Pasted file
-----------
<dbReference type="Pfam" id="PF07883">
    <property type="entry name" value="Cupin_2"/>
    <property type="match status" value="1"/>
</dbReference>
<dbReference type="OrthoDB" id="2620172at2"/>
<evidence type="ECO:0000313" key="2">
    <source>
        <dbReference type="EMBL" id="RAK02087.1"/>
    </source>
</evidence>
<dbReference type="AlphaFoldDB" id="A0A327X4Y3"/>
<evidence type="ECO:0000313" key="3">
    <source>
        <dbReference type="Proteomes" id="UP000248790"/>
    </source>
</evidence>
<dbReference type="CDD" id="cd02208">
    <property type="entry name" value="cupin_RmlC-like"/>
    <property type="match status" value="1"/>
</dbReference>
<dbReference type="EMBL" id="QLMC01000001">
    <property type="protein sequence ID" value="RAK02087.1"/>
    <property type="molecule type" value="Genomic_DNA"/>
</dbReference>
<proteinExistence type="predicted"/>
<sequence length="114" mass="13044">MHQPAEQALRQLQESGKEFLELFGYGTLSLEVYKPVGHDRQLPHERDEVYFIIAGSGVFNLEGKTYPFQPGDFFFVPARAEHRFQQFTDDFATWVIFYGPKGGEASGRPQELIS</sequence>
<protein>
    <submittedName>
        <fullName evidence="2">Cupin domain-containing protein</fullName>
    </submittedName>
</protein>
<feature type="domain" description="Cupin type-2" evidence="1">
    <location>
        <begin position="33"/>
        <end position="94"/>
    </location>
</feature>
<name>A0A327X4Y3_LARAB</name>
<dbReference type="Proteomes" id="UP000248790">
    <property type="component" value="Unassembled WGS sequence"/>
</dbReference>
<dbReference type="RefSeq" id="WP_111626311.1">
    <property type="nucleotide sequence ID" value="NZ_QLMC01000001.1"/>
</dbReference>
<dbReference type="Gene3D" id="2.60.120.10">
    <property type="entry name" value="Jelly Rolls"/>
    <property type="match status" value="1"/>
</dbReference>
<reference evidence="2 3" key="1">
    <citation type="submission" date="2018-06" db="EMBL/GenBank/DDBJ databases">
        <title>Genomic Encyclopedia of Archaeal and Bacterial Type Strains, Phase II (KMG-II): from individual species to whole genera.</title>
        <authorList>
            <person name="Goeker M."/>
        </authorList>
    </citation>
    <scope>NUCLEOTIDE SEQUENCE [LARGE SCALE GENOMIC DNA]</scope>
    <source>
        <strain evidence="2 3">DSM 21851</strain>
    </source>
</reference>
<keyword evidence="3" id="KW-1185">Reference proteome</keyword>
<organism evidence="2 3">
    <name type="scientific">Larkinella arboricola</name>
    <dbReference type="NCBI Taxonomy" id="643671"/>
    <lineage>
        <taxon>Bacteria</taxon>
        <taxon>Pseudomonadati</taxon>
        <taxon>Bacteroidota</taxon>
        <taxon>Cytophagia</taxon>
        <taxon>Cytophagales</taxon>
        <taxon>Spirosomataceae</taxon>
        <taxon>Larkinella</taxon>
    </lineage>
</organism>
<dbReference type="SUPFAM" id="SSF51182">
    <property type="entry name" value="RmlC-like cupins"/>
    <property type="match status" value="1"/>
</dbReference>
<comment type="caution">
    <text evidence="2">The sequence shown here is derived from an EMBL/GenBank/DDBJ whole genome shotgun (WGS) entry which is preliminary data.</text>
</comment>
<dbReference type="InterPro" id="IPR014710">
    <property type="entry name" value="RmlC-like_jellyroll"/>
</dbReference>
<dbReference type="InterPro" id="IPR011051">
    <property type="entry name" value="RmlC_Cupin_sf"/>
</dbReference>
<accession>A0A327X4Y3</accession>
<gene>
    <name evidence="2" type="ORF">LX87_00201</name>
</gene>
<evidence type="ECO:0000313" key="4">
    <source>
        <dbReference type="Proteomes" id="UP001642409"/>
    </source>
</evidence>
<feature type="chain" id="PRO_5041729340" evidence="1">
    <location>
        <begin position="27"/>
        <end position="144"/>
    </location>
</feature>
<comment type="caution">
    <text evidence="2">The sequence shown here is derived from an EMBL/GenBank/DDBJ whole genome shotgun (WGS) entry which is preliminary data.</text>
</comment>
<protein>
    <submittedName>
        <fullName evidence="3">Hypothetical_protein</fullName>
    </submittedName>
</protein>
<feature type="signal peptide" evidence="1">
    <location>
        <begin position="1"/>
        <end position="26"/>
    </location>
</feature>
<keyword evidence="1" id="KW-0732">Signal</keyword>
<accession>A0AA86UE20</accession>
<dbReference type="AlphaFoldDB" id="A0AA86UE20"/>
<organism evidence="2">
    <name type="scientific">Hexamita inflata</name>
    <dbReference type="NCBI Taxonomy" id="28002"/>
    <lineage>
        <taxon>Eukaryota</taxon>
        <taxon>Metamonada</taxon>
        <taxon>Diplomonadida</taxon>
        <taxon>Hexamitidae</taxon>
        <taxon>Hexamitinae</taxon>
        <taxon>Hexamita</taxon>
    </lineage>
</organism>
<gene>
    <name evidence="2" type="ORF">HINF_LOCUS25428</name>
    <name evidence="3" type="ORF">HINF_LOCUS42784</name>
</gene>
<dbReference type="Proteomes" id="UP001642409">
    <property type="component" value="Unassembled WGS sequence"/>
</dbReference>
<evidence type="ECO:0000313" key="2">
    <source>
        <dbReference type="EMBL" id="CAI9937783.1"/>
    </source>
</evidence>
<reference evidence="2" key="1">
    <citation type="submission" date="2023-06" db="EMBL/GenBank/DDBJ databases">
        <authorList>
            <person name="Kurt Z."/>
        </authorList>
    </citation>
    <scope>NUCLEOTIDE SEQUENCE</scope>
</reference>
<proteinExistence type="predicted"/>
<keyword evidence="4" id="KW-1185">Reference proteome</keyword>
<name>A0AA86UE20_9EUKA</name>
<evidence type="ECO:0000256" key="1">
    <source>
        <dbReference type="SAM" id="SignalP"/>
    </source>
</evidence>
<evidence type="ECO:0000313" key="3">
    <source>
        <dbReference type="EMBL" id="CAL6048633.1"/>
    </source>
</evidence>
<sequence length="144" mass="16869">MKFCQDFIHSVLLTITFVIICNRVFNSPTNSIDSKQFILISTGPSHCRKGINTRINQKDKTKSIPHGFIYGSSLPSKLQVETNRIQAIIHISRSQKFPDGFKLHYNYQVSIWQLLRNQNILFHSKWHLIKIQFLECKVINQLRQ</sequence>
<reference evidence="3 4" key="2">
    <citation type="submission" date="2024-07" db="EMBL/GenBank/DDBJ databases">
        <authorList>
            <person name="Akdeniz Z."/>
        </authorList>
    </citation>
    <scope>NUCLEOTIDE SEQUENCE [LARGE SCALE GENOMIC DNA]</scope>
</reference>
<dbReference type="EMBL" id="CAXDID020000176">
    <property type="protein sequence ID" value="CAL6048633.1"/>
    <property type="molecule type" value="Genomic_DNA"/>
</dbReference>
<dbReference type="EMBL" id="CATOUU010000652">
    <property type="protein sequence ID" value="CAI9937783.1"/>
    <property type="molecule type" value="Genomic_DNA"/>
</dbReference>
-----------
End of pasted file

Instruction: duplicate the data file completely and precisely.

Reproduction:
<dbReference type="Pfam" id="PF07883">
    <property type="entry name" value="Cupin_2"/>
    <property type="match status" value="1"/>
</dbReference>
<dbReference type="OrthoDB" id="2620172at2"/>
<evidence type="ECO:0000313" key="2">
    <source>
        <dbReference type="EMBL" id="RAK02087.1"/>
    </source>
</evidence>
<dbReference type="AlphaFoldDB" id="A0A327X4Y3"/>
<evidence type="ECO:0000313" key="3">
    <source>
        <dbReference type="Proteomes" id="UP000248790"/>
    </source>
</evidence>
<dbReference type="CDD" id="cd02208">
    <property type="entry name" value="cupin_RmlC-like"/>
    <property type="match status" value="1"/>
</dbReference>
<dbReference type="EMBL" id="QLMC01000001">
    <property type="protein sequence ID" value="RAK02087.1"/>
    <property type="molecule type" value="Genomic_DNA"/>
</dbReference>
<proteinExistence type="predicted"/>
<sequence length="114" mass="13044">MHQPAEQALRQLQESGKEFLELFGYGTLSLEVYKPVGHDRQLPHERDEVYFIIAGSGVFNLEGKTYPFQPGDFFFVPARAEHRFQQFTDDFATWVIFYGPKGGEASGRPQELIS</sequence>
<protein>
    <submittedName>
        <fullName evidence="2">Cupin domain-containing protein</fullName>
    </submittedName>
</protein>
<feature type="domain" description="Cupin type-2" evidence="1">
    <location>
        <begin position="33"/>
        <end position="94"/>
    </location>
</feature>
<name>A0A327X4Y3_LARAB</name>
<dbReference type="Proteomes" id="UP000248790">
    <property type="component" value="Unassembled WGS sequence"/>
</dbReference>
<dbReference type="RefSeq" id="WP_111626311.1">
    <property type="nucleotide sequence ID" value="NZ_QLMC01000001.1"/>
</dbReference>
<dbReference type="Gene3D" id="2.60.120.10">
    <property type="entry name" value="Jelly Rolls"/>
    <property type="match status" value="1"/>
</dbReference>
<reference evidence="2 3" key="1">
    <citation type="submission" date="2018-06" db="EMBL/GenBank/DDBJ databases">
        <title>Genomic Encyclopedia of Archaeal and Bacterial Type Strains, Phase II (KMG-II): from individual species to whole genera.</title>
        <authorList>
            <person name="Goeker M."/>
        </authorList>
    </citation>
    <scope>NUCLEOTIDE SEQUENCE [LARGE SCALE GENOMIC DNA]</scope>
    <source>
        <strain evidence="2 3">DSM 21851</strain>
    </source>
</reference>
<keyword evidence="3" id="KW-1185">Reference proteome</keyword>
<organism evidence="2 3">
    <name type="scientific">Larkinella arboricola</name>
    <dbReference type="NCBI Taxonomy" id="643671"/>
    <lineage>
        <taxon>Bacteria</taxon>
        <taxon>Pseudomonadati</taxon>
        <taxon>Bacteroidota</taxon>
        <taxon>Cytophagia</taxon>
        <taxon>Cytophagales</taxon>
        <taxon>Spirosomataceae</taxon>
        <taxon>Larkinella</taxon>
    </lineage>
</organism>
<dbReference type="SUPFAM" id="SSF51182">
    <property type="entry name" value="RmlC-like cupins"/>
    <property type="match status" value="1"/>
</dbReference>
<comment type="caution">
    <text evidence="2">The sequence shown here is derived from an EMBL/GenBank/DDBJ whole genome shotgun (WGS) entry which is preliminary data.</text>
</comment>
<dbReference type="InterPro" id="IPR014710">
    <property type="entry name" value="RmlC-like_jellyroll"/>
</dbReference>
<dbReference type="InterPro" id="IPR011051">
    <property type="entry name" value="RmlC_Cupin_sf"/>
</dbReference>
<accession>A0A327X4Y3</accession>
<gene>
    <name evidence="2" type="ORF">LX87_00201</name>
</gene>
<evidence type="ECO:0000313" key="4">
    <source>
        <dbReference type="Proteomes" id="UP001642409"/>
    </source>
</evidence>
<feature type="chain" id="PRO_5041729340" evidence="1">
    <location>
        <begin position="27"/>
        <end position="144"/>
    </location>
</feature>
<comment type="caution">
    <text evidence="2">The sequence shown here is derived from an EMBL/GenBank/DDBJ whole genome shotgun (WGS) entry which is preliminary data.</text>
</comment>
<protein>
    <submittedName>
        <fullName evidence="3">Hypothetical_protein</fullName>
    </submittedName>
</protein>
<feature type="signal peptide" evidence="1">
    <location>
        <begin position="1"/>
        <end position="26"/>
    </location>
</feature>
<keyword evidence="1" id="KW-0732">Signal</keyword>
<accession>A0AA86UE20</accession>
<dbReference type="AlphaFoldDB" id="A0AA86UE20"/>
<organism evidence="2">
    <name type="scientific">Hexamita inflata</name>
    <dbReference type="NCBI Taxonomy" id="28002"/>
    <lineage>
        <taxon>Eukaryota</taxon>
        <taxon>Metamonada</taxon>
        <taxon>Diplomonadida</taxon>
        <taxon>Hexamitidae</taxon>
        <taxon>Hexamitinae</taxon>
        <taxon>Hexamita</taxon>
    </lineage>
</organism>
<gene>
    <name evidence="2" type="ORF">HINF_LOCUS25428</name>
    <name evidence="3" type="ORF">HINF_LOCUS42784</name>
</gene>
<dbReference type="Proteomes" id="UP001642409">
    <property type="component" value="Unassembled WGS sequence"/>
</dbReference>
<evidence type="ECO:0000313" key="2">
    <source>
        <dbReference type="EMBL" id="CAI9937783.1"/>
    </source>
</evidence>
<reference evidence="2" key="1">
    <citation type="submission" date="2023-06" db="EMBL/GenBank/DDBJ databases">
        <authorList>
            <person name="Kurt Z."/>
        </authorList>
    </citation>
    <scope>NUCLEOTIDE SEQUENCE</scope>
</reference>
<proteinExistence type="predicted"/>
<keyword evidence="4" id="KW-1185">Reference proteome</keyword>
<name>A0AA86UE20_9EUKA</name>
<evidence type="ECO:0000256" key="1">
    <source>
        <dbReference type="SAM" id="SignalP"/>
    </source>
</evidence>
<evidence type="ECO:0000313" key="3">
    <source>
        <dbReference type="EMBL" id="CAL6048633.1"/>
    </source>
</evidence>
<sequence length="144" mass="16869">MKFCQDFIHSVLLTITFVIICNRVFNSPTNSIDSKQFILISTGPSHCRKGINTRINQKDKTKSIPHGFIYGSSLPSKLQVETNRIQAIIHISRSQKFPDGFKLHYNYQVSIWQLLRNQNILFHSKWHLIKIQFLECKVINQLRQ</sequence>
<reference evidence="3 4" key="2">
    <citation type="submission" date="2024-07" db="EMBL/GenBank/DDBJ databases">
        <authorList>
            <person name="Akdeniz Z."/>
        </authorList>
    </citation>
    <scope>NUCLEOTIDE SEQUENCE [LARGE SCALE GENOMIC DNA]</scope>
</reference>
<dbReference type="EMBL" id="CAXDID020000176">
    <property type="protein sequence ID" value="CAL6048633.1"/>
    <property type="molecule type" value="Genomic_DNA"/>
</dbReference>
<dbReference type="EMBL" id="CATOUU010000652">
    <property type="protein sequence ID" value="CAI9937783.1"/>
    <property type="molecule type" value="Genomic_DNA"/>
</dbReference>